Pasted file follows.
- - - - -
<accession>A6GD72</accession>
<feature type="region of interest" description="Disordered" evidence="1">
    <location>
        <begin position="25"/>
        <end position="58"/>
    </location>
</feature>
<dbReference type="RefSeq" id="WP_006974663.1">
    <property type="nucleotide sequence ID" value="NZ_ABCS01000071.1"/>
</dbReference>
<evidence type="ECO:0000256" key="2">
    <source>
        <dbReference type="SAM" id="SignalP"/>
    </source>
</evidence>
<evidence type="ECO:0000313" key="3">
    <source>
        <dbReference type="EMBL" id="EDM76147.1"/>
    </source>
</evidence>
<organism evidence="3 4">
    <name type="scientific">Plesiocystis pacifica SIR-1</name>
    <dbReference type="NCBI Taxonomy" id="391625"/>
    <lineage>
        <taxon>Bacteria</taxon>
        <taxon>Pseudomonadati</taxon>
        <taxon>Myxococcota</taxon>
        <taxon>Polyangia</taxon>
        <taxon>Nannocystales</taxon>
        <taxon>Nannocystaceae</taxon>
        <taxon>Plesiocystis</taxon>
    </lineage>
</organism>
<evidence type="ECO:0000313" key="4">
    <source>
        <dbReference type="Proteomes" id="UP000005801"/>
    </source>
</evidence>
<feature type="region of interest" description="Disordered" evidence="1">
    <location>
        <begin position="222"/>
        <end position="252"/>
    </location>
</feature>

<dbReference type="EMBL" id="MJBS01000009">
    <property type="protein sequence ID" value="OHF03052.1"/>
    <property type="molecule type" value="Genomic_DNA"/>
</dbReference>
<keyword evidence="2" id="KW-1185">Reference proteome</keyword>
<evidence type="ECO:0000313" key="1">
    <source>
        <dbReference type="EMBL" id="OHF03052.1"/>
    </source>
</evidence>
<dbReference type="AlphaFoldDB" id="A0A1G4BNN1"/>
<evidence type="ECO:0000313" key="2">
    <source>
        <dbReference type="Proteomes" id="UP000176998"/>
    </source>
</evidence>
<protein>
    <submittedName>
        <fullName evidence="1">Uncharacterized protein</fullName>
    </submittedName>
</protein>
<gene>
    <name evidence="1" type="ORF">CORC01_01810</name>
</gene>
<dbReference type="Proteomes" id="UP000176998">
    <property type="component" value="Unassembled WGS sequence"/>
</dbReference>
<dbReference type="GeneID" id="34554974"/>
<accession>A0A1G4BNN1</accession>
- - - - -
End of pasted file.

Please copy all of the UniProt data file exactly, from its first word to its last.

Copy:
<accession>A6GD72</accession>
<feature type="region of interest" description="Disordered" evidence="1">
    <location>
        <begin position="25"/>
        <end position="58"/>
    </location>
</feature>
<dbReference type="RefSeq" id="WP_006974663.1">
    <property type="nucleotide sequence ID" value="NZ_ABCS01000071.1"/>
</dbReference>
<evidence type="ECO:0000256" key="2">
    <source>
        <dbReference type="SAM" id="SignalP"/>
    </source>
</evidence>
<evidence type="ECO:0000313" key="3">
    <source>
        <dbReference type="EMBL" id="EDM76147.1"/>
    </source>
</evidence>
<organism evidence="3 4">
    <name type="scientific">Plesiocystis pacifica SIR-1</name>
    <dbReference type="NCBI Taxonomy" id="391625"/>
    <lineage>
        <taxon>Bacteria</taxon>
        <taxon>Pseudomonadati</taxon>
        <taxon>Myxococcota</taxon>
        <taxon>Polyangia</taxon>
        <taxon>Nannocystales</taxon>
        <taxon>Nannocystaceae</taxon>
        <taxon>Plesiocystis</taxon>
    </lineage>
</organism>
<evidence type="ECO:0000313" key="4">
    <source>
        <dbReference type="Proteomes" id="UP000005801"/>
    </source>
</evidence>
<feature type="region of interest" description="Disordered" evidence="1">
    <location>
        <begin position="222"/>
        <end position="252"/>
    </location>
</feature>

<dbReference type="EMBL" id="MJBS01000009">
    <property type="protein sequence ID" value="OHF03052.1"/>
    <property type="molecule type" value="Genomic_DNA"/>
</dbReference>
<keyword evidence="2" id="KW-1185">Reference proteome</keyword>
<evidence type="ECO:0000313" key="1">
    <source>
        <dbReference type="EMBL" id="OHF03052.1"/>
    </source>
</evidence>
<dbReference type="AlphaFoldDB" id="A0A1G4BNN1"/>
<evidence type="ECO:0000313" key="2">
    <source>
        <dbReference type="Proteomes" id="UP000176998"/>
    </source>
</evidence>
<protein>
    <submittedName>
        <fullName evidence="1">Uncharacterized protein</fullName>
    </submittedName>
</protein>
<gene>
    <name evidence="1" type="ORF">CORC01_01810</name>
</gene>
<dbReference type="Proteomes" id="UP000176998">
    <property type="component" value="Unassembled WGS sequence"/>
</dbReference>
<dbReference type="GeneID" id="34554974"/>
<accession>A0A1G4BNN1</accession>